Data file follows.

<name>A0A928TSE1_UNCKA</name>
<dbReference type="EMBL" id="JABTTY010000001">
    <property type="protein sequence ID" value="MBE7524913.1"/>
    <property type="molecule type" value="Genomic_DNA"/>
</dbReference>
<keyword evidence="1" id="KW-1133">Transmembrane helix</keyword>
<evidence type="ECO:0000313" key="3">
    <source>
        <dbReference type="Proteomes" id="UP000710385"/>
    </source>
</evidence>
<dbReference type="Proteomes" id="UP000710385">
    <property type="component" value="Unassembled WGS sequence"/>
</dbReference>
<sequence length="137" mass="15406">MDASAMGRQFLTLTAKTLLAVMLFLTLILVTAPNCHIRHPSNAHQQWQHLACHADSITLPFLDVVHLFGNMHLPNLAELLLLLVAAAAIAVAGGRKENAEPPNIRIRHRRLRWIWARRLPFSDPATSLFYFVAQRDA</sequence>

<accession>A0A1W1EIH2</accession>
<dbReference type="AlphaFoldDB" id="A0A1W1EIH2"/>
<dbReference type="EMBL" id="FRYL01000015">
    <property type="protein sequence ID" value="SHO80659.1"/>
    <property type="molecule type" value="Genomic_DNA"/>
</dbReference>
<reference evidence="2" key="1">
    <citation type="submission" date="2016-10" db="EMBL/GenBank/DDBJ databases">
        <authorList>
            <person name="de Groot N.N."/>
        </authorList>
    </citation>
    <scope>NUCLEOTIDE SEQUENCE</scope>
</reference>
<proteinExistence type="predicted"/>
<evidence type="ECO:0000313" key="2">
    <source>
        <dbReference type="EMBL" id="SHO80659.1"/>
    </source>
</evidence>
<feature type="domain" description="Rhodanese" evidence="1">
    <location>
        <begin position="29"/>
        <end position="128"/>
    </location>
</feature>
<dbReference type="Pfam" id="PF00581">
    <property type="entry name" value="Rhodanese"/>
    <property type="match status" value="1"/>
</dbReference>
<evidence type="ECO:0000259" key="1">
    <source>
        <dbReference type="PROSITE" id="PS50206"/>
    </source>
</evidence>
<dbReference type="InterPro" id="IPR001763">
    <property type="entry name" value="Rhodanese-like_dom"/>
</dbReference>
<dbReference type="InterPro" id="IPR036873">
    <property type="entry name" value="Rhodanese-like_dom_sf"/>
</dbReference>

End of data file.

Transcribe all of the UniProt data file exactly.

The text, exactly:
<name>A0A928TSE1_UNCKA</name>
<dbReference type="EMBL" id="JABTTY010000001">
    <property type="protein sequence ID" value="MBE7524913.1"/>
    <property type="molecule type" value="Genomic_DNA"/>
</dbReference>
<keyword evidence="1" id="KW-1133">Transmembrane helix</keyword>
<evidence type="ECO:0000313" key="3">
    <source>
        <dbReference type="Proteomes" id="UP000710385"/>
    </source>
</evidence>
<dbReference type="Proteomes" id="UP000710385">
    <property type="component" value="Unassembled WGS sequence"/>
</dbReference>
<sequence length="137" mass="15406">MDASAMGRQFLTLTAKTLLAVMLFLTLILVTAPNCHIRHPSNAHQQWQHLACHADSITLPFLDVVHLFGNMHLPNLAELLLLLVAAAAIAVAGGRKENAEPPNIRIRHRRLRWIWARRLPFSDPATSLFYFVAQRDA</sequence>

<accession>A0A1W1EIH2</accession>
<dbReference type="AlphaFoldDB" id="A0A1W1EIH2"/>
<dbReference type="EMBL" id="FRYL01000015">
    <property type="protein sequence ID" value="SHO80659.1"/>
    <property type="molecule type" value="Genomic_DNA"/>
</dbReference>
<reference evidence="2" key="1">
    <citation type="submission" date="2016-10" db="EMBL/GenBank/DDBJ databases">
        <authorList>
            <person name="de Groot N.N."/>
        </authorList>
    </citation>
    <scope>NUCLEOTIDE SEQUENCE</scope>
</reference>
<proteinExistence type="predicted"/>
<evidence type="ECO:0000313" key="2">
    <source>
        <dbReference type="EMBL" id="SHO80659.1"/>
    </source>
</evidence>
<feature type="domain" description="Rhodanese" evidence="1">
    <location>
        <begin position="29"/>
        <end position="128"/>
    </location>
</feature>
<dbReference type="Pfam" id="PF00581">
    <property type="entry name" value="Rhodanese"/>
    <property type="match status" value="1"/>
</dbReference>
<evidence type="ECO:0000259" key="1">
    <source>
        <dbReference type="PROSITE" id="PS50206"/>
    </source>
</evidence>
<dbReference type="InterPro" id="IPR001763">
    <property type="entry name" value="Rhodanese-like_dom"/>
</dbReference>
<dbReference type="InterPro" id="IPR036873">
    <property type="entry name" value="Rhodanese-like_dom_sf"/>
</dbReference>